ps Does this mean "image" is the same as "canvas" !!!!????????????

  4. #4
    Yes, image is normally taken to mean canvas. It may be easier if you think of the entire image rather than what's painted and what's white (blank). As Dave explained, if you remove the bits you don't want you are left with an image that is too small. The only option is to resample it upwards (resize the image) to the new dimensions. In doing that you'll experience a loss of quality and if this is an issue the only solution is to paint in the details again and sharpen up the blurred lines.

    If you're increasing the image size by a few % then you'll likely not notice a difference unless your image contains sharp lines or text. More than that and I'd zoom in there and neaten it up.

    The solution in future is always work bigger than you think you'll need. I normally work 1.5X but of course it's up to you. And I'd very much recommend you read up a bit on pixels, resolution, canvases and DPI (if you're printing). Especially DPI, as the majority of people think it's something that it isn't!

  5. #5
    Join Date
    Feb 2009
    Posts
    16

    Unhappy

    Thanks but . .
    Yes, I'll try drawing bigger (there goes 80+ wasted efforts).
    I've read and read and read and received verbal explanations galore . . .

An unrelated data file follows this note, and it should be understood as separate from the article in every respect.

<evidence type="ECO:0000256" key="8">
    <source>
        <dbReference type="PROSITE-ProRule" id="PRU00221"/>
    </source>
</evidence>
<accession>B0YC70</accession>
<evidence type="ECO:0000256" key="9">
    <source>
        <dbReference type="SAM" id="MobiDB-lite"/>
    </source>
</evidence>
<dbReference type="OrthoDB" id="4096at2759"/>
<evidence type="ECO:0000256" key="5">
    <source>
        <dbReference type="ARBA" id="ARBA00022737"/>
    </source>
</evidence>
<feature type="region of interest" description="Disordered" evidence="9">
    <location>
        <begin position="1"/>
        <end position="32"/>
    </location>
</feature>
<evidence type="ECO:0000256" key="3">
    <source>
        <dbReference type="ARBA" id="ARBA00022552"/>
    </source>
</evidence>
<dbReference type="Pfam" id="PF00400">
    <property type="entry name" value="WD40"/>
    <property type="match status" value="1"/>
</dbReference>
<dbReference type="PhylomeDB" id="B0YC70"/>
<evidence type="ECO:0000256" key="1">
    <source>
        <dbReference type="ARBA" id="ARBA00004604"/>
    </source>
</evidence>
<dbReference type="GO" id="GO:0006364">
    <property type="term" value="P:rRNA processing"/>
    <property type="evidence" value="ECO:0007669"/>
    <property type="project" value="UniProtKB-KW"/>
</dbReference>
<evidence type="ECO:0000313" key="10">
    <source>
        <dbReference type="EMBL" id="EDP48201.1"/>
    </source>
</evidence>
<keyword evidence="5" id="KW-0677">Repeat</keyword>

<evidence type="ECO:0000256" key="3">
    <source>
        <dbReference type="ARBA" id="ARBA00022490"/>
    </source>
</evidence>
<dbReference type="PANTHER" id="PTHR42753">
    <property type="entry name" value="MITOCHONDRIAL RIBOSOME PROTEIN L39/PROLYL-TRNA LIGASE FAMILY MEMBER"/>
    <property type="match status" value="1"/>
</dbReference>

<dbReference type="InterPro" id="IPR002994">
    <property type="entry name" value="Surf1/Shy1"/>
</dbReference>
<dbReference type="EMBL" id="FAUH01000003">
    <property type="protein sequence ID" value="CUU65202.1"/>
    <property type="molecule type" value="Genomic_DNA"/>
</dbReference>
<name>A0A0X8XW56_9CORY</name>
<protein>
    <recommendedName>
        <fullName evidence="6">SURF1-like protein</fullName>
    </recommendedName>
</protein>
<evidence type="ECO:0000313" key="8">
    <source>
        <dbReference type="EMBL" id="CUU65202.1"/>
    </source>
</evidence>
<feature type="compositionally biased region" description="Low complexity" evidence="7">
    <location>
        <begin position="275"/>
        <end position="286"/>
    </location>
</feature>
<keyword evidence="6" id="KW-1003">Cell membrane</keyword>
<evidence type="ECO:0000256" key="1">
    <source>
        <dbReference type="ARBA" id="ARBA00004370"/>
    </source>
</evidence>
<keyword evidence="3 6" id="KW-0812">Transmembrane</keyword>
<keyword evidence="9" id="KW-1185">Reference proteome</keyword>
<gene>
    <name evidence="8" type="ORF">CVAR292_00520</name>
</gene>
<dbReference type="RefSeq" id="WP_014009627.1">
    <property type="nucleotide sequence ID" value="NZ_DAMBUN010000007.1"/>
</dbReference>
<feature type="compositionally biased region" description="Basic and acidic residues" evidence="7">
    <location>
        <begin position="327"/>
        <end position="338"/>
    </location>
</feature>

and attended photoshop series courses, etc etc over many YEARS.
    (note I do make my living using computers!).
    Yet I will NEVER understand pixels/sizes etc. I've decided the only way
    is for me to have someone sit beside me to set the simple
    figures/sizes/dimensions I need. I do not vary my size needs, only
    how to a) Email my drawings b) Upload my drawings c) print my drawings,
    at the right "size/s" . . . so if someone can set me up . . .
    Manchester UK.
    ps The new SKY TV planner etc (though very pretty) is also too complex
    for me, eg how to delete viewed recordings.
    AM I ALOOOOOOOOONE????????

  6. #6
    Join Date
    Apr 2009
    Location
    Saskatoon, SK, canada
    Posts
    46
    Ok, probably a wasted effort but I've had good success explaining things to people so I'll try, LOL